The Hippo signalling is emerging as a tumour suppressor pathway whose function is regulated by an intricate network of intracellular and extracellular cues. Defects in the signal cascade lead to the activation of the Hippo transducers TAZ and YAP. Compelling preclinical evidence showed that TAZ/YAP are often aberrantly engaged in breast cancer (BC), where their hyperactivation culminates into a variety of tumour-promoting functions such as epithelial-to-mesenchymal transition, cancer stem cell generation and therapeutic resistance. Having acquired a more thorough understanding in the biology of TAZ/YAP, and the molecular outputs they elicit, has prompted a first wave of exploratory, clinically-focused analyses aimed at providing initial hints on the prognostic/predictive significance of their expression. In this review, we discuss oncogenic activities linked with TAZ/YAP in BC, and we propose clinical strategies for investigating their role as biomarkers in the clinical setting. Finally, we address the therapeutic potential of TAZ/YAP targeting and the modalities that, in our opinion, should be pursued in order to further study the biological and clinical consequences of their inhibition.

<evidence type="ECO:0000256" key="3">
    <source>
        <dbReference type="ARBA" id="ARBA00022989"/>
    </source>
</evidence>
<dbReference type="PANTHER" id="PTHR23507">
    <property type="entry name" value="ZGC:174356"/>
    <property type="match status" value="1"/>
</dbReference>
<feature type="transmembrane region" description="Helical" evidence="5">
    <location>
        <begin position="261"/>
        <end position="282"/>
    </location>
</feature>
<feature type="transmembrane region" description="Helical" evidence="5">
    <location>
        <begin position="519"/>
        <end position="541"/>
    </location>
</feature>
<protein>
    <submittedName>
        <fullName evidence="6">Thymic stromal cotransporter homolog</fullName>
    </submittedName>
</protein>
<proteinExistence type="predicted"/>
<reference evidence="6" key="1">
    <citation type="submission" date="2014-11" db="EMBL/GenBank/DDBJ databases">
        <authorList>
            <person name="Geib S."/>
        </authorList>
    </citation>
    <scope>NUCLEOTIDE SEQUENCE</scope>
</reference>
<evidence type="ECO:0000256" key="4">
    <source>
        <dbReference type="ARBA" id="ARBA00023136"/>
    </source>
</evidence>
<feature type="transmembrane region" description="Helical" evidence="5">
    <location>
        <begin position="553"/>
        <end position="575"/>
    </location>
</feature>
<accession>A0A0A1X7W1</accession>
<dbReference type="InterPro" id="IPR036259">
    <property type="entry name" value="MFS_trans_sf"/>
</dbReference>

- breast cancer